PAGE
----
Price

Hot tub industry pricing is a lot like the car industry pricing but from the pre 1990s (pre internet). There are a lot of gimmicks, inflated MSRPs, upgrades, options, etc. In fact, the whole buying process can be overwhelming and that is why doing some research ahead of time can pay big dividends and provide clarity to the whole process.

Let’s start with some basics about industry pricing. First off, most of the larger, more reputable manufacturers have several different lines to choose from which can be characterized by a good, better, best type progression. The different lines are designed to meet different budget levels for consumers. There can be some variance in pricing for these lines from one dealer to the next. For example, pricing for a particular make and model of hot tub can vary from dealer to dealer for the exact same hot tub. There are typically two reasons for this variance. First, one dealer may buy better than another dealer because they do more volume and get bigger discounts from the manufacturer. Second, dealers typically decide what they want to sell a particular hot tub for and set their own margins and retail prices. If one dealer has considerably more overhead than another dealer then they will likely charge more for that same hot tub. The aforementioned concepts are probably easy to grasp but it starts to get really confusing when you shop different dealers (carrying different manufacturers) meanwhile trying to make equitable comparisons between the different brands and models. This is because not only does the dealers margins come into play there is also a variety of other factors driving price within each brand such as the size of tub, quality of shell, plumbing, size of pumps, number of jets, and other unique features. Another challenge when comparing one brand to the next is that one brand’s “good” line may seem similar to another brands “better” line and you may end up purchasing a hot tub out of the “good” line because it seems like a less expensive, better value but in reality you just purchased a lower end spa. The point of this buyer’s guide is to give you the knowledge required to discern the differences and make an informed decision.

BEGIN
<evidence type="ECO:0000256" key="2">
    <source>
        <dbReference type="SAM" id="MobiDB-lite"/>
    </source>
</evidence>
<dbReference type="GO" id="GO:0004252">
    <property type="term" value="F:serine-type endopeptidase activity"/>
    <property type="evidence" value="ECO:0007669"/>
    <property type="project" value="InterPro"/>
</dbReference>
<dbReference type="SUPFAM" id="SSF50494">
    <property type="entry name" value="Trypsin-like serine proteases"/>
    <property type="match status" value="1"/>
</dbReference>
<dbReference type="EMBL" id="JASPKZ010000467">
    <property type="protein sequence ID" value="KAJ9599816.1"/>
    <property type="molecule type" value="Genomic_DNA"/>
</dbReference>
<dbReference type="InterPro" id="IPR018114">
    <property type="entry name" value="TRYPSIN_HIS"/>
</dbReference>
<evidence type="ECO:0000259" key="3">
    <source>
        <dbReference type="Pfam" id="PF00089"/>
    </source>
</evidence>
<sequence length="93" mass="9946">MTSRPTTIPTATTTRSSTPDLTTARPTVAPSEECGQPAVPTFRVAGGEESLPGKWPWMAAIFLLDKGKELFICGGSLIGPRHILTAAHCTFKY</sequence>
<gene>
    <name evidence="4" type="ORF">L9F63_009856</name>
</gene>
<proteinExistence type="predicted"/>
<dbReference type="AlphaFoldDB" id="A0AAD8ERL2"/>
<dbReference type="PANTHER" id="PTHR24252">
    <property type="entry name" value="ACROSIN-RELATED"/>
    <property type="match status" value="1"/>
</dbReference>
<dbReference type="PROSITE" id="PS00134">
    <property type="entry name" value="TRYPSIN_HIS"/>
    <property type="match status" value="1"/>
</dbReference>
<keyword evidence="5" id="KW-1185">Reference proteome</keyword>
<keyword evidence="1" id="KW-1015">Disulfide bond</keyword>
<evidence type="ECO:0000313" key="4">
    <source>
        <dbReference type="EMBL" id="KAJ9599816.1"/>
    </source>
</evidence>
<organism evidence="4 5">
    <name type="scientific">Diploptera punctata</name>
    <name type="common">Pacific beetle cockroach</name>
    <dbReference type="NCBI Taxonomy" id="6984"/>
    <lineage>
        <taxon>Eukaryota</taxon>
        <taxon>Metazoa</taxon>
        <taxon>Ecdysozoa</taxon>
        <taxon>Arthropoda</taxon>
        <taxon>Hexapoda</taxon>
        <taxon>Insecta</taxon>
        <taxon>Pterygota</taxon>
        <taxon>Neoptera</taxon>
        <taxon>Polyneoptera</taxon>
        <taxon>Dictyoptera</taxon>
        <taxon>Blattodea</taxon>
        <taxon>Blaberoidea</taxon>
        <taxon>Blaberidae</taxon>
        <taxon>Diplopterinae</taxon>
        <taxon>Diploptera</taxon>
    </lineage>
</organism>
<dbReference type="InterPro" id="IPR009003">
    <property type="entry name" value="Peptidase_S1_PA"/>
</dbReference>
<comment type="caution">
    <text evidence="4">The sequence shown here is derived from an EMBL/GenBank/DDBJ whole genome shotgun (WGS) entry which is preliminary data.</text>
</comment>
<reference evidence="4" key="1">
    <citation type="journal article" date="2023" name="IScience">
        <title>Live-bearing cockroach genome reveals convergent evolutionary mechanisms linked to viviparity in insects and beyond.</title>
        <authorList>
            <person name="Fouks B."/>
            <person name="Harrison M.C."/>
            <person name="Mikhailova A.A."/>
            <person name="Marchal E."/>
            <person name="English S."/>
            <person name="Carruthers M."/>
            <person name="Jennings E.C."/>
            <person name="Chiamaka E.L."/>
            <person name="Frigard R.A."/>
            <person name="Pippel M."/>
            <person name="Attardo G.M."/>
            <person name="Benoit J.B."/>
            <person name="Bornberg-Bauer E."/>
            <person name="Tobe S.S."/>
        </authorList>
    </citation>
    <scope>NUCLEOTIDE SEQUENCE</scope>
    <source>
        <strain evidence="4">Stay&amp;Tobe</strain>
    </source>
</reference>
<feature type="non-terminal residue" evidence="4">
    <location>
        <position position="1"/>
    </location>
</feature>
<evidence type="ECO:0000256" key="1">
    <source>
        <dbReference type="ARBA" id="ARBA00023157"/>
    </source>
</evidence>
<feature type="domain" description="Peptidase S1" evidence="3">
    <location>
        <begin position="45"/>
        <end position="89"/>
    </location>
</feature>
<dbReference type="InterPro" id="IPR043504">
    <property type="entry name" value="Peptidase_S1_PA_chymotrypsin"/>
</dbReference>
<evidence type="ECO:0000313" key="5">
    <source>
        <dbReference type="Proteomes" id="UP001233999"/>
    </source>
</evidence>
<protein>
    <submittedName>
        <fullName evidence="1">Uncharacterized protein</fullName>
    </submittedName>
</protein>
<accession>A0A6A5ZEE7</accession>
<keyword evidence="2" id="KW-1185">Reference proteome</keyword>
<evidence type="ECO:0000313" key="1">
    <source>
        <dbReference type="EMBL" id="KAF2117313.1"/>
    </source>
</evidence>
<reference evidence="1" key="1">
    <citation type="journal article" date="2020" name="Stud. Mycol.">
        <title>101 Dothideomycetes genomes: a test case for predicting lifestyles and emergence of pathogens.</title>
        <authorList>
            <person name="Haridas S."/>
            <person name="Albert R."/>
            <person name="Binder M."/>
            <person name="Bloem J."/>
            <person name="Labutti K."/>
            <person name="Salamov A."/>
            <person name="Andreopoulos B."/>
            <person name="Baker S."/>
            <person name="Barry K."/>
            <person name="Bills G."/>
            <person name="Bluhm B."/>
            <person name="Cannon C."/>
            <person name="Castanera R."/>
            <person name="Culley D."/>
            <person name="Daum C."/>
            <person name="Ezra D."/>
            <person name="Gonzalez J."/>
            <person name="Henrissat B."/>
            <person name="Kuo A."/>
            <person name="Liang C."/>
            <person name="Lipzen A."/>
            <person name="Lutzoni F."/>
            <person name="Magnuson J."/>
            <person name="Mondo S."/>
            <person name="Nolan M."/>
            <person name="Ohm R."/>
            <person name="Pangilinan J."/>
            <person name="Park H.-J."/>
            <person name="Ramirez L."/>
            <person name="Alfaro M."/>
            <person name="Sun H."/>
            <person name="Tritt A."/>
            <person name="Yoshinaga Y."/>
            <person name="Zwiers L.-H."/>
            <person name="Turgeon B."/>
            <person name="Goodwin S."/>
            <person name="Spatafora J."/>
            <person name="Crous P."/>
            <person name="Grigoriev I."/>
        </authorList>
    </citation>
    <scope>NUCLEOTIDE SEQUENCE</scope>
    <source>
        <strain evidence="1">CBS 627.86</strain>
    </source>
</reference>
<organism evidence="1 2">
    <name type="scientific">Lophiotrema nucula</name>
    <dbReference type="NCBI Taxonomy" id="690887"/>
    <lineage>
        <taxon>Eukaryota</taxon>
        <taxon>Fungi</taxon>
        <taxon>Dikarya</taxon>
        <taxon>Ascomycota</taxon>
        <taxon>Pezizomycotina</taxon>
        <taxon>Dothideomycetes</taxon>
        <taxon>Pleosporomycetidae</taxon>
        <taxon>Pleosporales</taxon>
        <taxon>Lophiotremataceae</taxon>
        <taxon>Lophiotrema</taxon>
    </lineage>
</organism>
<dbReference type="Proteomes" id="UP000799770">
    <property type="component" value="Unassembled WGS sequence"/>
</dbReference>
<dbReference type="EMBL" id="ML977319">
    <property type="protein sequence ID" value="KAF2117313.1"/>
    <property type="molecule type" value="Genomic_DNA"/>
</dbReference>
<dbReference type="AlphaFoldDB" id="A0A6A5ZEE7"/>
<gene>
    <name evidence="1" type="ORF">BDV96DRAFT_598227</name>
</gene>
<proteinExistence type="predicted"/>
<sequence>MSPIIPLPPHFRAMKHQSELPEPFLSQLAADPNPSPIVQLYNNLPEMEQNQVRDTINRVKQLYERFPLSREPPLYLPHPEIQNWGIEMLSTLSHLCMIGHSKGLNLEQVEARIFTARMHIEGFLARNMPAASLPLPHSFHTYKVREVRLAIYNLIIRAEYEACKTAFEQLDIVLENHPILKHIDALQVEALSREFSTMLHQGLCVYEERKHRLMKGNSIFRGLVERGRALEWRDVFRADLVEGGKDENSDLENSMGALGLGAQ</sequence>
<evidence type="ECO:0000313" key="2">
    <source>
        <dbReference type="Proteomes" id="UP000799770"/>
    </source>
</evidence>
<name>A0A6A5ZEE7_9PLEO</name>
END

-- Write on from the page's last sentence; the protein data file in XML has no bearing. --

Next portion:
Price can also be dictated by brand awareness rather than quality or performance. Because most hot tub manufacturers have very little brand recognition the few manufacturers that do such as Jacuzzi or Hot Springs charge a heavy premium for their spas. These familiar brands are good quality and have good reputations however they sometimes pale in comparison to some of the other less known, premium brands out there that also build a great quality product and offer added value by giving more features and upgrades at the same or lower price point. These premium manufactures choose to gain market share by investing in the product and not by heavily spending on branding and marketing.

The last point we would like to make about price is to be weary and skeptical of purchasing hot tubs online or through big box retailers like Home Depot, Walmart, or Costco. A hot tub can be a $3000+ investment and something that should be researched and seen in person before purchasing much like test driving a car. HTI strongly recommends this because there are many ways manufacturers cut costs in order to hit price point as illustrated in the different subjects discussed in this buyer’s guide and purchasing sight unseen can be a recipe for buyer’s remorse. Ultimately, a hot tub is a specialty item and should require a meaningful amount of due diligence to avoid potential pitfalls.

HTI would advise you to purchase a hot tub from a good local dealer who carries a good brand and does their own in-house warranty service and customer service.